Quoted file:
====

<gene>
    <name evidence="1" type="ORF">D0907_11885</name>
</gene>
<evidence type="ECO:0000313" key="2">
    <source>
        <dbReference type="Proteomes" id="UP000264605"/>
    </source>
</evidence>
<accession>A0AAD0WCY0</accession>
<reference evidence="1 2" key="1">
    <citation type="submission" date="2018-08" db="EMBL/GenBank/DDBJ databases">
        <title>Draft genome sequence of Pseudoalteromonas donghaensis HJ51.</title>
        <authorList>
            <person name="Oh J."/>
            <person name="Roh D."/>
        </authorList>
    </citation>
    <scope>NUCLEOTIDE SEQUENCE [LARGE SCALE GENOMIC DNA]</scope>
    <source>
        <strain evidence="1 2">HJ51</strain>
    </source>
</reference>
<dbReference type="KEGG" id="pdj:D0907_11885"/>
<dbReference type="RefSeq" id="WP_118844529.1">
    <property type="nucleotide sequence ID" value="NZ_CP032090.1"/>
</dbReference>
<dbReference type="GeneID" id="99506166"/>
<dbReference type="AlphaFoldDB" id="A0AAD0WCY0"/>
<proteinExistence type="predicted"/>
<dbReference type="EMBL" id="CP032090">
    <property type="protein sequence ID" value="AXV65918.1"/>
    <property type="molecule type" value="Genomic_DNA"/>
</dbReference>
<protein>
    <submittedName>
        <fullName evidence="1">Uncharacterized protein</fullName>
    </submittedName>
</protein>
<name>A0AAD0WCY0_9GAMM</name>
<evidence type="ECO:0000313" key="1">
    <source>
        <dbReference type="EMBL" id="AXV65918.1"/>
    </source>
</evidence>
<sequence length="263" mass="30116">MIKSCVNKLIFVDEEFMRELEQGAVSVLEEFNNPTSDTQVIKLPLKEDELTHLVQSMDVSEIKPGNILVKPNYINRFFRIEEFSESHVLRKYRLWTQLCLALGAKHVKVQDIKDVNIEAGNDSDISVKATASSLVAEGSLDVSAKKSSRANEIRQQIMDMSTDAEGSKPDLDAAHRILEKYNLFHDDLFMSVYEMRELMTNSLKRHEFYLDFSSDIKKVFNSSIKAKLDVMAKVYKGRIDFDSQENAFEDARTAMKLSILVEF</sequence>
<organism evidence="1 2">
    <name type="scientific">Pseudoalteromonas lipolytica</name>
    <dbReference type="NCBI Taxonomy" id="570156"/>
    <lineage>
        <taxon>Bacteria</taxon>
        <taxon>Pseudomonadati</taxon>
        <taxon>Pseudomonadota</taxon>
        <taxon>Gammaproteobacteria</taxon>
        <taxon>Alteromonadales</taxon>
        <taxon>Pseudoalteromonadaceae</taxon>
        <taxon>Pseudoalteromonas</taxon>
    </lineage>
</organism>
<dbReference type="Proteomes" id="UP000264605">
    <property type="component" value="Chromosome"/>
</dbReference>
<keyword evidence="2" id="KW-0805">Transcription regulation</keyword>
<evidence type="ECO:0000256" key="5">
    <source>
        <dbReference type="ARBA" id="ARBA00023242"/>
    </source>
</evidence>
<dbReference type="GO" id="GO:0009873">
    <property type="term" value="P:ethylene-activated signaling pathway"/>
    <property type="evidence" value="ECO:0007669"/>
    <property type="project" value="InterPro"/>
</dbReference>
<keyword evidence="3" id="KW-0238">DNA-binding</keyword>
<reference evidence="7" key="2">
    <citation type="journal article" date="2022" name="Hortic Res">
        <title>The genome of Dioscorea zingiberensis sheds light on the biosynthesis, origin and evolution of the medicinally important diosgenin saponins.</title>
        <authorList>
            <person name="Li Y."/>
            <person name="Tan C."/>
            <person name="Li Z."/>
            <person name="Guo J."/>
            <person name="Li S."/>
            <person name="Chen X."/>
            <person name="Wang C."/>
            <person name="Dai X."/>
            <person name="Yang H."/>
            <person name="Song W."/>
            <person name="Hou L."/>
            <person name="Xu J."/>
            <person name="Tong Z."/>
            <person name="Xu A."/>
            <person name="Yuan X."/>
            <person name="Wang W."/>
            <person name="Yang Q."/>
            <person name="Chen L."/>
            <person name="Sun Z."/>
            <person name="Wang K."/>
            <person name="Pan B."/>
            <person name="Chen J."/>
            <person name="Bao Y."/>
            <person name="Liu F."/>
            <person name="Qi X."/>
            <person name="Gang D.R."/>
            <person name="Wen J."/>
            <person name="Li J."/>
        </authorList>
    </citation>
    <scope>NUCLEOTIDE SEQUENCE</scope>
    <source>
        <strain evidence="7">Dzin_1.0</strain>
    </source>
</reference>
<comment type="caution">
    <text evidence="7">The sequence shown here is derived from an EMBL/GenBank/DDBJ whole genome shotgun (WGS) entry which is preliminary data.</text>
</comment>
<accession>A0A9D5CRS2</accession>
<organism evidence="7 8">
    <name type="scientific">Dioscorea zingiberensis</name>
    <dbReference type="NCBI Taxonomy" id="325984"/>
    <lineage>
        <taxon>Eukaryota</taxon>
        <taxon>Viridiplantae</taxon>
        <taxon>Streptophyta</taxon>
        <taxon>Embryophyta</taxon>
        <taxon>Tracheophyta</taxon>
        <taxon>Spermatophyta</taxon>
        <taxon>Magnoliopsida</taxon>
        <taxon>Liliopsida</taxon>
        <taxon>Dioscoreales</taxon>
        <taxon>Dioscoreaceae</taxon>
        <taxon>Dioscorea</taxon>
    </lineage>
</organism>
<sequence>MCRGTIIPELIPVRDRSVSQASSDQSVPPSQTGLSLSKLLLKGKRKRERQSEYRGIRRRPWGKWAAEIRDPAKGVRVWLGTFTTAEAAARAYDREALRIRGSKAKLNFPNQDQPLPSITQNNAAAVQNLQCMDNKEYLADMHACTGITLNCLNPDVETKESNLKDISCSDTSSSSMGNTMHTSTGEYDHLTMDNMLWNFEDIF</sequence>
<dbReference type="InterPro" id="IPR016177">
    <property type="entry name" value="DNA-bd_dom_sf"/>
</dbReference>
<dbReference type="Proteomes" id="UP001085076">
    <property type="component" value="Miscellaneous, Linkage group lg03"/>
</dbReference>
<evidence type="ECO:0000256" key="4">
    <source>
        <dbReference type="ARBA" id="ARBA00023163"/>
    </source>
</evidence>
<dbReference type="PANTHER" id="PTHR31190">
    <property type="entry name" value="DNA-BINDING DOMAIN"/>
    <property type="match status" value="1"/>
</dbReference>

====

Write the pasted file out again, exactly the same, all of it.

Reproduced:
<gene>
    <name evidence="1" type="ORF">D0907_11885</name>
</gene>
<evidence type="ECO:0000313" key="2">
    <source>
        <dbReference type="Proteomes" id="UP000264605"/>
    </source>
</evidence>
<accession>A0AAD0WCY0</accession>
<reference evidence="1 2" key="1">
    <citation type="submission" date="2018-08" db="EMBL/GenBank/DDBJ databases">
        <title>Draft genome sequence of Pseudoalteromonas donghaensis HJ51.</title>
        <authorList>
            <person name="Oh J."/>
            <person name="Roh D."/>
        </authorList>
    </citation>
    <scope>NUCLEOTIDE SEQUENCE [LARGE SCALE GENOMIC DNA]</scope>
    <source>
        <strain evidence="1 2">HJ51</strain>
    </source>
</reference>
<dbReference type="KEGG" id="pdj:D0907_11885"/>
<dbReference type="RefSeq" id="WP_118844529.1">
    <property type="nucleotide sequence ID" value="NZ_CP032090.1"/>
</dbReference>
<dbReference type="GeneID" id="99506166"/>
<dbReference type="AlphaFoldDB" id="A0AAD0WCY0"/>
<proteinExistence type="predicted"/>
<dbReference type="EMBL" id="CP032090">
    <property type="protein sequence ID" value="AXV65918.1"/>
    <property type="molecule type" value="Genomic_DNA"/>
</dbReference>
<protein>
    <submittedName>
        <fullName evidence="1">Uncharacterized protein</fullName>
    </submittedName>
</protein>
<name>A0AAD0WCY0_9GAMM</name>
<evidence type="ECO:0000313" key="1">
    <source>
        <dbReference type="EMBL" id="AXV65918.1"/>
    </source>
</evidence>
<sequence length="263" mass="30116">MIKSCVNKLIFVDEEFMRELEQGAVSVLEEFNNPTSDTQVIKLPLKEDELTHLVQSMDVSEIKPGNILVKPNYINRFFRIEEFSESHVLRKYRLWTQLCLALGAKHVKVQDIKDVNIEAGNDSDISVKATASSLVAEGSLDVSAKKSSRANEIRQQIMDMSTDAEGSKPDLDAAHRILEKYNLFHDDLFMSVYEMRELMTNSLKRHEFYLDFSSDIKKVFNSSIKAKLDVMAKVYKGRIDFDSQENAFEDARTAMKLSILVEF</sequence>
<organism evidence="1 2">
    <name type="scientific">Pseudoalteromonas lipolytica</name>
    <dbReference type="NCBI Taxonomy" id="570156"/>
    <lineage>
        <taxon>Bacteria</taxon>
        <taxon>Pseudomonadati</taxon>
        <taxon>Pseudomonadota</taxon>
        <taxon>Gammaproteobacteria</taxon>
        <taxon>Alteromonadales</taxon>
        <taxon>Pseudoalteromonadaceae</taxon>
        <taxon>Pseudoalteromonas</taxon>
    </lineage>
</organism>
<dbReference type="Proteomes" id="UP000264605">
    <property type="component" value="Chromosome"/>
</dbReference>
<keyword evidence="2" id="KW-0805">Transcription regulation</keyword>
<evidence type="ECO:0000256" key="5">
    <source>
        <dbReference type="ARBA" id="ARBA00023242"/>
    </source>
</evidence>
<dbReference type="GO" id="GO:0009873">
    <property type="term" value="P:ethylene-activated signaling pathway"/>
    <property type="evidence" value="ECO:0007669"/>
    <property type="project" value="InterPro"/>
</dbReference>
<keyword evidence="3" id="KW-0238">DNA-binding</keyword>
<reference evidence="7" key="2">
    <citation type="journal article" date="2022" name="Hortic Res">
        <title>The genome of Dioscorea zingiberensis sheds light on the biosynthesis, origin and evolution of the medicinally important diosgenin saponins.</title>
        <authorList>
            <person name="Li Y."/>
            <person name="Tan C."/>
            <person name="Li Z."/>
            <person name="Guo J."/>
            <person name="Li S."/>
            <person name="Chen X."/>
            <person name="Wang C."/>
            <person name="Dai X."/>
            <person name="Yang H."/>
            <person name="Song W."/>
            <person name="Hou L."/>
            <person name="Xu J."/>
            <person name="Tong Z."/>
            <person name="Xu A."/>
            <person name="Yuan X."/>
            <person name="Wang W."/>
            <person name="Yang Q."/>
            <person name="Chen L."/>
            <person name="Sun Z."/>
            <person name="Wang K."/>
            <person name="Pan B."/>
            <person name="Chen J."/>
            <person name="Bao Y."/>
            <person name="Liu F."/>
            <person name="Qi X."/>
            <person name="Gang D.R."/>
            <person name="Wen J."/>
            <person name="Li J."/>
        </authorList>
    </citation>
    <scope>NUCLEOTIDE SEQUENCE</scope>
    <source>
        <strain evidence="7">Dzin_1.0</strain>
    </source>
</reference>
<comment type="caution">
    <text evidence="7">The sequence shown here is derived from an EMBL/GenBank/DDBJ whole genome shotgun (WGS) entry which is preliminary data.</text>
</comment>
<accession>A0A9D5CRS2</accession>
<organism evidence="7 8">
    <name type="scientific">Dioscorea zingiberensis</name>
    <dbReference type="NCBI Taxonomy" id="325984"/>
    <lineage>
        <taxon>Eukaryota</taxon>
        <taxon>Viridiplantae</taxon>
        <taxon>Streptophyta</taxon>
        <taxon>Embryophyta</taxon>
        <taxon>Tracheophyta</taxon>
        <taxon>Spermatophyta</taxon>
        <taxon>Magnoliopsida</taxon>
        <taxon>Liliopsida</taxon>
        <taxon>Dioscoreales</taxon>
        <taxon>Dioscoreaceae</taxon>
        <taxon>Dioscorea</taxon>
    </lineage>
</organism>
<sequence>MCRGTIIPELIPVRDRSVSQASSDQSVPPSQTGLSLSKLLLKGKRKRERQSEYRGIRRRPWGKWAAEIRDPAKGVRVWLGTFTTAEAAARAYDREALRIRGSKAKLNFPNQDQPLPSITQNNAAAVQNLQCMDNKEYLADMHACTGITLNCLNPDVETKESNLKDISCSDTSSSSMGNTMHTSTGEYDHLTMDNMLWNFEDIF</sequence>
<dbReference type="InterPro" id="IPR016177">
    <property type="entry name" value="DNA-bd_dom_sf"/>
</dbReference>
<dbReference type="Proteomes" id="UP001085076">
    <property type="component" value="Miscellaneous, Linkage group lg03"/>
</dbReference>
<evidence type="ECO:0000256" key="4">
    <source>
        <dbReference type="ARBA" id="ARBA00023163"/>
    </source>
</evidence>
<dbReference type="PANTHER" id="PTHR31190">
    <property type="entry name" value="DNA-BINDING DOMAIN"/>
    <property type="match status" value="1"/>
</dbReference>